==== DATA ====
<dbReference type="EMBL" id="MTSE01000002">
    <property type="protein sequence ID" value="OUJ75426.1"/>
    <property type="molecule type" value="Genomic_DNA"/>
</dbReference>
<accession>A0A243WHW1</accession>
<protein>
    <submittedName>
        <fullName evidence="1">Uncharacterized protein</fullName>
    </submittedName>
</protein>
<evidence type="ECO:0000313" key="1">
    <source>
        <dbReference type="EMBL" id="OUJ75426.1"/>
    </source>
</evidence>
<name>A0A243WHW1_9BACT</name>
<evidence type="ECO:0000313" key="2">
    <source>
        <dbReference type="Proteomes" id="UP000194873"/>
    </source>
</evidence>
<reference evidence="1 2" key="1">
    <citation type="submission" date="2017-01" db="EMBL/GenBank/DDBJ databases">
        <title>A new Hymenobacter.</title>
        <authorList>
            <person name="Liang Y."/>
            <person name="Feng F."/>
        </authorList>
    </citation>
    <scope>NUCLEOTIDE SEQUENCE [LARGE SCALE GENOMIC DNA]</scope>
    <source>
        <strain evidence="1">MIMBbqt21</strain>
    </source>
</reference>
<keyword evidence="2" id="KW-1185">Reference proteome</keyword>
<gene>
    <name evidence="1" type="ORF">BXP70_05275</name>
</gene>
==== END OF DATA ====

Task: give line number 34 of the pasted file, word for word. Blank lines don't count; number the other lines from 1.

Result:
</reference>